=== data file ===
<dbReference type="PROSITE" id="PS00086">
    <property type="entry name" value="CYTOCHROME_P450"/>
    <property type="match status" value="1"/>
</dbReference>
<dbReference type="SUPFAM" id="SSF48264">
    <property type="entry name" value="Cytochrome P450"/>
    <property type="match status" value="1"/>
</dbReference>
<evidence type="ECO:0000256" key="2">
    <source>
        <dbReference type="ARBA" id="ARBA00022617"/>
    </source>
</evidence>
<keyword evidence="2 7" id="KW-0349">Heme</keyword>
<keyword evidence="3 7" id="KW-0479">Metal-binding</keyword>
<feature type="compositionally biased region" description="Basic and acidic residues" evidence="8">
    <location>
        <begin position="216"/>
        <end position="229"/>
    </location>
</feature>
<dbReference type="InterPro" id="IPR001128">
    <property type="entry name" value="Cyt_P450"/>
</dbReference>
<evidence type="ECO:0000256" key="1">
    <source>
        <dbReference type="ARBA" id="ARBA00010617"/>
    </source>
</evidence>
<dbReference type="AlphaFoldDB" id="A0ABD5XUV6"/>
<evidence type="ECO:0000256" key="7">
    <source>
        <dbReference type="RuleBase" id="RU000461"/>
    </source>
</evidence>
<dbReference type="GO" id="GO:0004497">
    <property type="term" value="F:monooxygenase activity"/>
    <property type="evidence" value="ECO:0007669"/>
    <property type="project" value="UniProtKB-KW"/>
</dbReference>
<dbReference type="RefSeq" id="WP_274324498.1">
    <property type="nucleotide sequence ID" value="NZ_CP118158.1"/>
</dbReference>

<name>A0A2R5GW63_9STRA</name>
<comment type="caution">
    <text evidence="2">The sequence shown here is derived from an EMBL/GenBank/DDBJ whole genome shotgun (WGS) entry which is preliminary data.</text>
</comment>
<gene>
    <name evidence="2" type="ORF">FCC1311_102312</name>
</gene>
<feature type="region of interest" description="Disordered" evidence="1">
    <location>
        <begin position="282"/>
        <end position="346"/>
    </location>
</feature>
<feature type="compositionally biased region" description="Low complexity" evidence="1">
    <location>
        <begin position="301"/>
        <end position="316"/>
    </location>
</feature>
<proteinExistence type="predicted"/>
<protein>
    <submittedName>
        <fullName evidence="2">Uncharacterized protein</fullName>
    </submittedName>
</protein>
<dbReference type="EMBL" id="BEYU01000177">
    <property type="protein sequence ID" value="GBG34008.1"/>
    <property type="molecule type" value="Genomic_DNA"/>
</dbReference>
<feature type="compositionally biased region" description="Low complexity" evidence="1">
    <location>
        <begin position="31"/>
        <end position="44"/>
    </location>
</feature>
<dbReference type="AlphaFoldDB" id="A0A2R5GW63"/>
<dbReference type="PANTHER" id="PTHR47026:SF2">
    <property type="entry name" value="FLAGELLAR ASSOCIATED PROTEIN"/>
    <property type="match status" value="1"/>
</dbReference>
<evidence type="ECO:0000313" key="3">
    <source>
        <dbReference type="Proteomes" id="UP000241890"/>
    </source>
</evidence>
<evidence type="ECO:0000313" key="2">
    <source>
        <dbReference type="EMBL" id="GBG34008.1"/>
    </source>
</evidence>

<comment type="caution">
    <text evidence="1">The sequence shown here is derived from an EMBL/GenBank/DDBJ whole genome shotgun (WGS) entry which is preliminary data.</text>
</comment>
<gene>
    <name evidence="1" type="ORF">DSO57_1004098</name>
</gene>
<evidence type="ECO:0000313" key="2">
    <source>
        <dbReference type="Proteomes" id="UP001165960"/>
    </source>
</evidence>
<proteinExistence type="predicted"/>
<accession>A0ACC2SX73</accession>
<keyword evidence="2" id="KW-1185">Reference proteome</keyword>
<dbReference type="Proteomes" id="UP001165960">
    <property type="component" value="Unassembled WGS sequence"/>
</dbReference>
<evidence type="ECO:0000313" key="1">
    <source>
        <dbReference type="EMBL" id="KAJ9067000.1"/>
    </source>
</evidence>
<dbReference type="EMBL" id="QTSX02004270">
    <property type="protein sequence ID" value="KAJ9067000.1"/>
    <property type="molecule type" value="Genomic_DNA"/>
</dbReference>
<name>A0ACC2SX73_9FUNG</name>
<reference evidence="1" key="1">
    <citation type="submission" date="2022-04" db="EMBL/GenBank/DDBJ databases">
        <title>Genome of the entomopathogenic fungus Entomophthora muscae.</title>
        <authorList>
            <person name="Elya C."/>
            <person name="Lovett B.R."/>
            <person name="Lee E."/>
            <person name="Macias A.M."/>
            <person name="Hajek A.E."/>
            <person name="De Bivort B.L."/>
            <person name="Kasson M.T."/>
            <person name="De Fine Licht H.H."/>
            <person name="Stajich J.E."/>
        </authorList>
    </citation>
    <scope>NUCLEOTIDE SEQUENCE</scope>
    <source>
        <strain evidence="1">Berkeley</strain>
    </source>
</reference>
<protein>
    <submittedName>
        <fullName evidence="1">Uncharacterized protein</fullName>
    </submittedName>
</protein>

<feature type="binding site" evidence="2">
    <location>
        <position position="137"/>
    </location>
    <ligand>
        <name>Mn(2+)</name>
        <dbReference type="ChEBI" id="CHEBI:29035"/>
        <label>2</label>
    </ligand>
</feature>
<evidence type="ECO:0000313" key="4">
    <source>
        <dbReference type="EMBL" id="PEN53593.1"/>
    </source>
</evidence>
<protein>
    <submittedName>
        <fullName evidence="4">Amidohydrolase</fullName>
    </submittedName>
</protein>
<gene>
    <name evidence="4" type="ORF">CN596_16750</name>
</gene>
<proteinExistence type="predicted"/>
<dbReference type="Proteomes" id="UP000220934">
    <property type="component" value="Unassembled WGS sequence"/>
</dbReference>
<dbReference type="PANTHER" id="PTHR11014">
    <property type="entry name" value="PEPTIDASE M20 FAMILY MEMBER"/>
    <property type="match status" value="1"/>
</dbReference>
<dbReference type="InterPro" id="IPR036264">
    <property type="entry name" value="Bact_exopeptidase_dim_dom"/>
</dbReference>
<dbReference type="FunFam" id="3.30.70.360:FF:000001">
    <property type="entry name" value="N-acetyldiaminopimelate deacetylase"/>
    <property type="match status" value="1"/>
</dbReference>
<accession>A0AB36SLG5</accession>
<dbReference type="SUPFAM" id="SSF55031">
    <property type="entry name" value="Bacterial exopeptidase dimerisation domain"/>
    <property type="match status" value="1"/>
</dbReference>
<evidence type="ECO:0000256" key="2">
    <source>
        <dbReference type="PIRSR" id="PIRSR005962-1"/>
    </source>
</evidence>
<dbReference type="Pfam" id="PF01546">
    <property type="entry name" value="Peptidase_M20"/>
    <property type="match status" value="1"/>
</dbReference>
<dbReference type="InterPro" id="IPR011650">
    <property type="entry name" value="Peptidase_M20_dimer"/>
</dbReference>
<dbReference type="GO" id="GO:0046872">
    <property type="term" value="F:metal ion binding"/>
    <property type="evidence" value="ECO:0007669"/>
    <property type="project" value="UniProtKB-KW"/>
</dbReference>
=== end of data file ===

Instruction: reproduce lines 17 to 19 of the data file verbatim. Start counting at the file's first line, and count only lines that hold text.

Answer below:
    <location>
        <begin position="216"/>
        <end position="229"/>